It is difficult for the body to undergo any type of surgery, especially if it is for serious diseases such as cancer. But shaping before surgery-called rehabilitation-can significantly improve a patient’s recovery, for example by reducing the time they need to stay in the hospital after surgery.
We reviewed current research on cancer surgical rehabilitation, and looked at 15 studies in total. We want to know how certain rehabilitation programs affect the three different outcomes of cancer surgery. These include how long the patient stays in the hospital after the operation, their physical function (measured by how far they can walk in six minutes), and whether they have complications or died after the operation.
The items we investigate are divided into three main types, depending on whether they provide exercise advice or nutrition advice, both, or a combination of the two and provide psychological support. The patient performed many different types of exercise, including aerobic exercise (such as cycling or running), resistance training (such as squats or weightlifting), and HIIT (high intensity interval training).
For some people, the exercise is supervised by a sports scientist or physical therapist, while others complete the plan on their own. These plans lasted one to four weeks.
We cannot determine in detail how each specific item affects patients compared to other items. But our research does show that, in general, exercising before surgery can improve the recovery of patients, especially shorten their hospital stay. Staying in shape is the most important factor, which means that many different procedures can be used and customized for each patient.
Many different factors affect the extent to which a patient recovers from surgery, including the age of the patient, the type and severity of cancer, and even the skill of the surgeon. But we also found that maintaining a figure before surgery may affect the extent to which patients with certain types of cancer recover from surgery.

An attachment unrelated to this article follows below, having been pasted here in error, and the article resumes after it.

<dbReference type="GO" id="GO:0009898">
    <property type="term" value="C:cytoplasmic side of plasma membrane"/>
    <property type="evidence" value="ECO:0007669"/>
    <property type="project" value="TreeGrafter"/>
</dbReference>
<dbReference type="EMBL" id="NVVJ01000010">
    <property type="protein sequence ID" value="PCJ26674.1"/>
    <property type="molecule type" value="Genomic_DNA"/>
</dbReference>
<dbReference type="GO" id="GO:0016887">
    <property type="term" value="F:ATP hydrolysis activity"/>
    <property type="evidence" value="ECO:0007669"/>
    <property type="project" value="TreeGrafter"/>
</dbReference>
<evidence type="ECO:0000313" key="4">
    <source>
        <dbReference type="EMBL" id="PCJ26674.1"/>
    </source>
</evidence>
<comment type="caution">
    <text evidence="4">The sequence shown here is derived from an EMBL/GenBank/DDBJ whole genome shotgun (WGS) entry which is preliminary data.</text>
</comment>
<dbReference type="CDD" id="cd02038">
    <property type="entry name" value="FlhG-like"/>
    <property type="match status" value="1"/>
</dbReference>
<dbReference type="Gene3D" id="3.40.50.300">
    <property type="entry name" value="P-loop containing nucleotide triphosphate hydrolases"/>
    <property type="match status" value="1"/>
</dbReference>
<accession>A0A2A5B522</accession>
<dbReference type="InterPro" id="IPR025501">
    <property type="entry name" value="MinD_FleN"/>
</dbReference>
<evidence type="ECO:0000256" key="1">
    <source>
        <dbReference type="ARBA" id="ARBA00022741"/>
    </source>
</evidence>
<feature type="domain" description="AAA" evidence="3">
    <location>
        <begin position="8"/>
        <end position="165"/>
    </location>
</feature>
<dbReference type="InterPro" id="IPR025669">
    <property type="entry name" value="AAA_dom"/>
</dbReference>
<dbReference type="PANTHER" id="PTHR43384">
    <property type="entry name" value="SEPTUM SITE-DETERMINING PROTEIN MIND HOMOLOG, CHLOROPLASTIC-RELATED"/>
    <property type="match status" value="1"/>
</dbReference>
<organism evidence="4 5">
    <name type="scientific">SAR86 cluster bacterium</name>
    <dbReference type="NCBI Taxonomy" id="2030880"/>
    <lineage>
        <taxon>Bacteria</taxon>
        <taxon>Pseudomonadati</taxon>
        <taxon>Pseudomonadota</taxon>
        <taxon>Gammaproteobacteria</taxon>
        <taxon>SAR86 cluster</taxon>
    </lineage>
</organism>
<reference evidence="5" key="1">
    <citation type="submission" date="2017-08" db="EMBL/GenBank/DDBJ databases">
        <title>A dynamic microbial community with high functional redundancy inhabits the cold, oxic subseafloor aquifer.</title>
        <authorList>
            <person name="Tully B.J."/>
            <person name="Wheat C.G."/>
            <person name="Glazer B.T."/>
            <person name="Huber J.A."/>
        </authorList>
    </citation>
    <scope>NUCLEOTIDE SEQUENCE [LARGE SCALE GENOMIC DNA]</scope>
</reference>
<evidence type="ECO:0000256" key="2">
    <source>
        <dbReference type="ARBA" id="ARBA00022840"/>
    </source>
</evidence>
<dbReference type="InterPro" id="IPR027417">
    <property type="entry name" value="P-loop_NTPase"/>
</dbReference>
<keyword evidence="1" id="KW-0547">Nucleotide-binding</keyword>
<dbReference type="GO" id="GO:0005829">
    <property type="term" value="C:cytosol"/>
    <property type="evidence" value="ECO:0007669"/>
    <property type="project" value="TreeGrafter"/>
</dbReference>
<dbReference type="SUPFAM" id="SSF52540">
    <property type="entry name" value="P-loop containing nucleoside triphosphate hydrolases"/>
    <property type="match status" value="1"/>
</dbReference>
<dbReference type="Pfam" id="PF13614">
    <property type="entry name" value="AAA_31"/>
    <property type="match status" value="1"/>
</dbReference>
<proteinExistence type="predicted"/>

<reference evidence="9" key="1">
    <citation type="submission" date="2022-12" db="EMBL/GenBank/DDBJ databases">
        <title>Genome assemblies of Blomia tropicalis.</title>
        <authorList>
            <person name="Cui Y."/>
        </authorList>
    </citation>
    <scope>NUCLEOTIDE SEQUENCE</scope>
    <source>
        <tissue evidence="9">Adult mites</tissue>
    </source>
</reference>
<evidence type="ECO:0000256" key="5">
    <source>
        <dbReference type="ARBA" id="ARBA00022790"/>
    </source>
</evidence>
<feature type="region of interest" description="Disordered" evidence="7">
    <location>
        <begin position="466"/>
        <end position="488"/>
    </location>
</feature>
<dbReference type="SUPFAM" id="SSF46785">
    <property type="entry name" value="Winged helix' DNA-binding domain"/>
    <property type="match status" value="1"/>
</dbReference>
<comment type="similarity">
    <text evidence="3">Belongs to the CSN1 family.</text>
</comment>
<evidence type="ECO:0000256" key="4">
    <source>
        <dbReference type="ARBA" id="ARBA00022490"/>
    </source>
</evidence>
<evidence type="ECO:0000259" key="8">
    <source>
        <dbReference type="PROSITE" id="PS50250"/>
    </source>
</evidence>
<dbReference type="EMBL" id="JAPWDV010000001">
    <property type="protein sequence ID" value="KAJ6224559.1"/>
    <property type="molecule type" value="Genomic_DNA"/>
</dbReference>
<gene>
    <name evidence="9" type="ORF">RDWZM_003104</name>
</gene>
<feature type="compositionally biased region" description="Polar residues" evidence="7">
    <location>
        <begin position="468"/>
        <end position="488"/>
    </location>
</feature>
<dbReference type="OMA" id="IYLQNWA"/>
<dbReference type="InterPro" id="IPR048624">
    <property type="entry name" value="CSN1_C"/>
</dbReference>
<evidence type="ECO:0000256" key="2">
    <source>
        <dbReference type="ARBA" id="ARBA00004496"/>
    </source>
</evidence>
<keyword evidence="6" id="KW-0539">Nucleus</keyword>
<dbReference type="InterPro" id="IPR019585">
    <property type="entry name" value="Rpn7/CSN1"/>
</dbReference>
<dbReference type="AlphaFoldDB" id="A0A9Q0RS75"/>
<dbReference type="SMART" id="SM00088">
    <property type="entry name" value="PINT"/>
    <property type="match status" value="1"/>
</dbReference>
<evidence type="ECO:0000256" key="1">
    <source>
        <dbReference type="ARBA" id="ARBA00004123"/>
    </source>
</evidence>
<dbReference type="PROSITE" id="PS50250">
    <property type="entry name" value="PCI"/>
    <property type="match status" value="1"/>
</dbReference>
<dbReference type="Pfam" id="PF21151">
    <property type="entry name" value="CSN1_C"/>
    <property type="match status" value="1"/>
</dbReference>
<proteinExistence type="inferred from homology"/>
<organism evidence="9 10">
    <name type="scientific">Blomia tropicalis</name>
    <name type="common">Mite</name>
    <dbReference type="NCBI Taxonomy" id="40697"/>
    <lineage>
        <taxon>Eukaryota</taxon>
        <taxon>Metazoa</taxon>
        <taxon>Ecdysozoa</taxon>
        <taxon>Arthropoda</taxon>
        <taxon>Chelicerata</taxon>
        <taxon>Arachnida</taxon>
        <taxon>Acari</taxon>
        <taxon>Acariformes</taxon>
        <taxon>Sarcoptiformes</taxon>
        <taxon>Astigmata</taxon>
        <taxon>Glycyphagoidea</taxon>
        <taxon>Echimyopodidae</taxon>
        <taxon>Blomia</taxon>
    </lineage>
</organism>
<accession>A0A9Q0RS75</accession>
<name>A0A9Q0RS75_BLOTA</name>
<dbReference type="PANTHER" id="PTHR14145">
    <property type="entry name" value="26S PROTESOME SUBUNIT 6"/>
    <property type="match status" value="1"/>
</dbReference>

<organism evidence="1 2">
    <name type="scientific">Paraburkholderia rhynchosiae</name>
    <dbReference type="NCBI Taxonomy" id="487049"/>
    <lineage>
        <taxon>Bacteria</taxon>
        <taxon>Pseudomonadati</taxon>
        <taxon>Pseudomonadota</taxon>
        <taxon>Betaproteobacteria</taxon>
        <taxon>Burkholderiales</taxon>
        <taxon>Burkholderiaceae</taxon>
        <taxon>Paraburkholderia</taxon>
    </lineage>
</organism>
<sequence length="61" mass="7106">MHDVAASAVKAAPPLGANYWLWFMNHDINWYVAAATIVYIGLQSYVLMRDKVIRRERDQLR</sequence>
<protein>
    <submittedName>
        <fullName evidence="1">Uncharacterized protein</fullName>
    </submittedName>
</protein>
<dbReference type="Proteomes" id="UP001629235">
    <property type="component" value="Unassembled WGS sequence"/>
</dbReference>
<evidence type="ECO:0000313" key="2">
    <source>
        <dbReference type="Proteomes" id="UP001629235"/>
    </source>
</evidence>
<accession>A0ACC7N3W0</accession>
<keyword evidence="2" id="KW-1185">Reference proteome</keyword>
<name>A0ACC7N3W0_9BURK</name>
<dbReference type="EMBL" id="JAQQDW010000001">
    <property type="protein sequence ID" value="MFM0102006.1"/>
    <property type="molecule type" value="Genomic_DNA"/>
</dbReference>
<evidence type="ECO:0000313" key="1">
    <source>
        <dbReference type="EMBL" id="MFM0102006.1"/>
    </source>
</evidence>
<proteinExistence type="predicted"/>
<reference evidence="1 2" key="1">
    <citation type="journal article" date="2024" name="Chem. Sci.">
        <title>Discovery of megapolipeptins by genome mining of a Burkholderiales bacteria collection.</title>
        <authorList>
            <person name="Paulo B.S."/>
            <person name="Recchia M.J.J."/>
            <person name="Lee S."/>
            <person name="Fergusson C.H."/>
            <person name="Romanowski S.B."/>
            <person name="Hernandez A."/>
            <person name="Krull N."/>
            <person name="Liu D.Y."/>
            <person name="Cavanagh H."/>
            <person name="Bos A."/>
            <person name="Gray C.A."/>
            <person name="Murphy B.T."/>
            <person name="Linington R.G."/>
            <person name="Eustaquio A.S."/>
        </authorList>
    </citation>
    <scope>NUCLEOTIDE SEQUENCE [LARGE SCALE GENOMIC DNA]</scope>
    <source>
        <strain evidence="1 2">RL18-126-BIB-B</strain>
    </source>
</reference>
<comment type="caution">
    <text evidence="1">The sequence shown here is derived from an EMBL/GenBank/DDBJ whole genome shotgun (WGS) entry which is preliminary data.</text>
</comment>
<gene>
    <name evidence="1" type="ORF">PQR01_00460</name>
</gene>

We found that patients with liver cancer and pancreatic cancer responded particularly well to rehabilitation treatment. On average, these patients were hospitalized two days less than patients receiving routine preoperative care (such as general exercise and nutrition advice, or information about surgical expectations).
We also show that certain types of cancer may benefit less from rehabilitation treatment—especially the more common types, such as colorectal cancer and bowel cancer. Although our review showed that becoming healthy before surgery reduced the length of hospital stay after surgery for these types of cancers and improved physical function to a certain extent, overall, the effect was not as good as that of people receiving conventional preoperative care. So remarkable. More research is needed to determine whether certain items are more beneficial for these types of cancers than others.
The good news is that the effects of rehabilitation training may be seen in patients who need it most. Therefore, if your body shape is relatively out of shape, but you regained your shape before the operation, you are more likely to see the benefits of rehabilitation. This may have a significant impact on certain populations-including those with poorer average physical conditions, such as those living in areas with lower socioeconomic status. By reducing costs and freeing up possible beds, shortening the length of hospital stay after cancer surgery will also be beneficial.
It is estimated that half of people born in the UK will receive a cancer diagnosis in their lifetime. This means that for those who may have to undergo surgery, rehabilitation training can help them recover better-and should be a necessary part of any patient’s preoperative routine.